Oracle to buy Cambridge software firm ATG for $1b
Giant business software maker Oracle Corp. will pay $1 billion to acquire Art Technology Group Inc. of Cambridge, a major producer of the software used by retailers to power their online sales.
Art Technology Group, better known as ATG, "will now have the dedicated resources and broad distribution networks of the largest enterprise software company in the world," said Bob Burke, the company's chief executive, during a conference call yesterday.
Oracle will pay $6 a share for ATG, a 46 percent premium over the company's closing share price on Monday, when the acquisition deal was revealed. It is the latest in a wave of acquisitions in which little-known, but valuable Massachusetts companies are bought by out-of-state technology giants looking to boost their competitive profiles.
"Massachusetts has been a source of great start-ups," said Gene Alvarez, an e-commerce analyst for Gartner Inc. in Stamford, Conn. Oracle and other companies look to Boston, Cambridge, and the Route 128 area for specialized technology firms that can let them quickly expand their product lines, he said.
ATG provides e-commerce software to about 1,000 customers, including giant firms like AT&T Inc. and retailers such as Best Buy Inc. and J.C. Penney Company Inc. Oracle will get a company with e-commerce technology that allows shoppers to buy goods via desktop computers, mobile devices, telephone call centers, and even traditional brick-and-mortar retailers.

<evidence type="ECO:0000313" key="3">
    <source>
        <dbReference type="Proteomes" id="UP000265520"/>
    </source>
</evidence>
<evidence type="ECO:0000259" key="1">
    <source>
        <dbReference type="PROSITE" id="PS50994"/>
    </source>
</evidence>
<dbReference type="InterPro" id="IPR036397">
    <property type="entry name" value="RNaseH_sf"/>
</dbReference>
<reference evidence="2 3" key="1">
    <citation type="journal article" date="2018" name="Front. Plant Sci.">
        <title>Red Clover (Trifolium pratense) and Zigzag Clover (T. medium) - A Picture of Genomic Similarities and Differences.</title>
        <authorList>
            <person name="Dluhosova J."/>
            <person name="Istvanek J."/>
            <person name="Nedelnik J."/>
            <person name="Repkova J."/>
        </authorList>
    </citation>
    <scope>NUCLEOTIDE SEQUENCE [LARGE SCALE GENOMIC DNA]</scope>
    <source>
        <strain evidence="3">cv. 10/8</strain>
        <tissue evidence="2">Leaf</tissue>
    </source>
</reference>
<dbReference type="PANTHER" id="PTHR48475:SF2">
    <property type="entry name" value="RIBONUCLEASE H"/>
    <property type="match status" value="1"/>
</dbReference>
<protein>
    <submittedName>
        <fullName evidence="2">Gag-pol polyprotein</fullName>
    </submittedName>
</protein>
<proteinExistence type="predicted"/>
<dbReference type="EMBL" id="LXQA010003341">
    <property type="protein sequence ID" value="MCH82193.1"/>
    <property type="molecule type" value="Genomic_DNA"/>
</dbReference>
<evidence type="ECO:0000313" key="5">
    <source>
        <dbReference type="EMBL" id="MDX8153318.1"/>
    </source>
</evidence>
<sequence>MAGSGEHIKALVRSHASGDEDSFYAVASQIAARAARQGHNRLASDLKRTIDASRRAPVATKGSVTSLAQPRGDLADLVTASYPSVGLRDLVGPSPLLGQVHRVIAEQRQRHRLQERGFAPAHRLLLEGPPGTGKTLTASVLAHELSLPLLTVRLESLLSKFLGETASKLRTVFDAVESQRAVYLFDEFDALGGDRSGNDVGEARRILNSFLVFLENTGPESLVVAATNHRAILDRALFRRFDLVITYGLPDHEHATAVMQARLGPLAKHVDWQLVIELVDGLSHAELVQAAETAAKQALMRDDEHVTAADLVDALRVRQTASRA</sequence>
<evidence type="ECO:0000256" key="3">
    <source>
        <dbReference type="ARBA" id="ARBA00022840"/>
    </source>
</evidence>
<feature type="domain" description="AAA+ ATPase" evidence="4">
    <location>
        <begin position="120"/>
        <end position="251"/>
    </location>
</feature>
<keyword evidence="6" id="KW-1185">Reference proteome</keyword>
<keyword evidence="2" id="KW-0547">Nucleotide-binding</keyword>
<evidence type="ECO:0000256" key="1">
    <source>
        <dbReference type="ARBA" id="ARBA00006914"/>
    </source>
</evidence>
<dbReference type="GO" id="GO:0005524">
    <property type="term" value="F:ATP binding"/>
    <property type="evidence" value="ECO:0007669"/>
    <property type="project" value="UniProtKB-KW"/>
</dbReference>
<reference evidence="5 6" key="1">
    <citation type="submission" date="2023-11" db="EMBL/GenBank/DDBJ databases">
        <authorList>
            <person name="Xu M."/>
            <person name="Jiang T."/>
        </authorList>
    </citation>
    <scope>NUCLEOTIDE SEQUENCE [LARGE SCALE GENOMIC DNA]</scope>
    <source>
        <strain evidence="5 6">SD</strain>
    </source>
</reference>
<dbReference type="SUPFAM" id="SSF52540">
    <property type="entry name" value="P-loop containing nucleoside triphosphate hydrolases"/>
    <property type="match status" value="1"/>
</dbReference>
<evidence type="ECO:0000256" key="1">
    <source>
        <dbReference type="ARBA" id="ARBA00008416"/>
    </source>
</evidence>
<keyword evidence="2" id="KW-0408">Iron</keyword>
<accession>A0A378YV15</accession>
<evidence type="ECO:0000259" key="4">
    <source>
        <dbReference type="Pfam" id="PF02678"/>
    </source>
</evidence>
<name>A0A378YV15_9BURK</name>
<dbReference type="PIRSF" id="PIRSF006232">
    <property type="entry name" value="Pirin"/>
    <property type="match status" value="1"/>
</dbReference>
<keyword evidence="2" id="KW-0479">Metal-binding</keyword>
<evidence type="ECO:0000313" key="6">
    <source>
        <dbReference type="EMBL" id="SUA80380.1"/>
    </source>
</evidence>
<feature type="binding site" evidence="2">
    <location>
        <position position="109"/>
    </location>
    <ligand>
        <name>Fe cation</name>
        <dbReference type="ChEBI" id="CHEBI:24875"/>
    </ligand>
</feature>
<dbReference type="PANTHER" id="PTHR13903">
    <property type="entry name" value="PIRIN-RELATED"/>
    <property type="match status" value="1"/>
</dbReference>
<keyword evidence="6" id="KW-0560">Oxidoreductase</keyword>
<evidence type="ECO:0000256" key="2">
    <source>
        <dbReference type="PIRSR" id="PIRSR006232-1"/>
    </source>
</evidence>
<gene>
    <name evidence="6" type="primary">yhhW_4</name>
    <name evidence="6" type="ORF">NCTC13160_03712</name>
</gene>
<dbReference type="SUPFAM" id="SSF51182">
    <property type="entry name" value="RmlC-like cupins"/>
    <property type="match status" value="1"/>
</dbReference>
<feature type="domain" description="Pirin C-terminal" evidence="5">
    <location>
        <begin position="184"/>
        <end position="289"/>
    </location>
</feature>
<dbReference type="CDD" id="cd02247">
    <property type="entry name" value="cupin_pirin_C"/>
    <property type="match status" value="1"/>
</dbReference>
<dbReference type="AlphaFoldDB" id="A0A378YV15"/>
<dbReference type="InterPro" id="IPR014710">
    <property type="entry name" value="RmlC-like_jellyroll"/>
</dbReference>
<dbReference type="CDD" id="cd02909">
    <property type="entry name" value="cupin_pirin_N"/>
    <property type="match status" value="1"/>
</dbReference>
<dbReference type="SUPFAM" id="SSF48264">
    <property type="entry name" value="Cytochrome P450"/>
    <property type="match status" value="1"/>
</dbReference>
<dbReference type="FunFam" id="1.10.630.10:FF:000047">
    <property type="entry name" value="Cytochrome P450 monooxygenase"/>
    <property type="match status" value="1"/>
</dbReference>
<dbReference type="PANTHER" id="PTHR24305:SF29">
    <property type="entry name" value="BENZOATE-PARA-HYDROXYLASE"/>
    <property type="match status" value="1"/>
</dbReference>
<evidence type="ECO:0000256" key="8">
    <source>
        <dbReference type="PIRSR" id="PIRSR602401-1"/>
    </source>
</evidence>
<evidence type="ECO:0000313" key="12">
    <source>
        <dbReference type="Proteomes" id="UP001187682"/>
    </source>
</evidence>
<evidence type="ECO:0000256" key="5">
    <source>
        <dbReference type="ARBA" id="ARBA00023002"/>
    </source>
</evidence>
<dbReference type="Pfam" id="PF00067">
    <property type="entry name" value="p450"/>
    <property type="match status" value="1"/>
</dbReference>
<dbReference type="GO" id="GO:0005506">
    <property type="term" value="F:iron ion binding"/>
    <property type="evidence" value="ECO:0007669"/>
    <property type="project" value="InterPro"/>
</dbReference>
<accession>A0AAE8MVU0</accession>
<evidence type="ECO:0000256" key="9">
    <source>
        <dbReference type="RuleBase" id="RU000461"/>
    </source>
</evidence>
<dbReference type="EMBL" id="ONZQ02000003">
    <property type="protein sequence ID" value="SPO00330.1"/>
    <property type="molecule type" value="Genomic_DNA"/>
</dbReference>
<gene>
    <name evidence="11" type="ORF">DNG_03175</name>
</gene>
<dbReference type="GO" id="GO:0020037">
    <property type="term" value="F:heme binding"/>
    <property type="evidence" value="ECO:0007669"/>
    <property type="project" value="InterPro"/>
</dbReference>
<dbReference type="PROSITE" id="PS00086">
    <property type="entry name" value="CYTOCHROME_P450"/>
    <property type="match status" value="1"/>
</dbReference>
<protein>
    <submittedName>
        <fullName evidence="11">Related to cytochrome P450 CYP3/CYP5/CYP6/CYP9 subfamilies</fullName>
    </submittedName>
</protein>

"This is an area that Oracle has not been able to address," said Brian Walker, a principal analyst for Forrester Research in Cambridge.
Walker said that Oracle can combine ATG's products with its existing customer relationship management and business planning software. "For many in the industry, we have seen this as a natural pairing," Walker said.
Founded in 1991 by two graduates of the Massachusetts Institute of Technology, ATG began as a designer of Internet cafes and high-tech museum exhibits. As consumer use of the Internet caught on, ATG began to produce software to let businesses sell their products and services online. At the height of the Internet boom of the late 1990s, few companies flew higher. Revenue jumped from $32 million in 1999 to $163 million in 2000, while the stock price hit $122 a share.
ATG was lucky to survive the ensuing collapse in the fortunes of Internet companies that began in 2000. Its share price plummeted, and revenues declined for four years in a row. But the company continued to upgrade its product line, confident that online selling would rebound.
"They stuck to their knitting," said Alvarez. "The improvements they made as an e-commerce provider were actually an advantage to them when e-commerce started to return."
Last year, ATG earned net income of $16.8 million, or 13 cents a share, on revenue of $179.4 million.
Oracle makes database and business management software for the world's largest businesses and government agencies. For the three months ending in August of 2010, Oracle posted revenue of $7.5 billion and net income of $1.35 billion, or 30 cents a share.
ATG joins a long list of Boston-area technology firms recently snapped up by industry titans. IBM Corp. alone has purchased four local companies so far this year; the biggest of its deals was last month's $1.7 billion acquisition of data storage firm Netezza Corp.
In July, Google Inc. agreed to pay $700 million to acquire ITA Software Inc. of Cambridge, which makes online reservation software for the travel industry. Earlier this year, Oracle paid $685 million for Phase Forward Inc. of Waltham, a maker of data management products for pharmaceutical companies. Last November, Hewlett-Packard Co. bought Marlborough data networking company 3Com Corp. for $2.7 billion, and in October 2009, Cisco Systems Inc. paid $2.9 billion for Starent Networks Corp., a maker of data networking gear for cellular phone systems.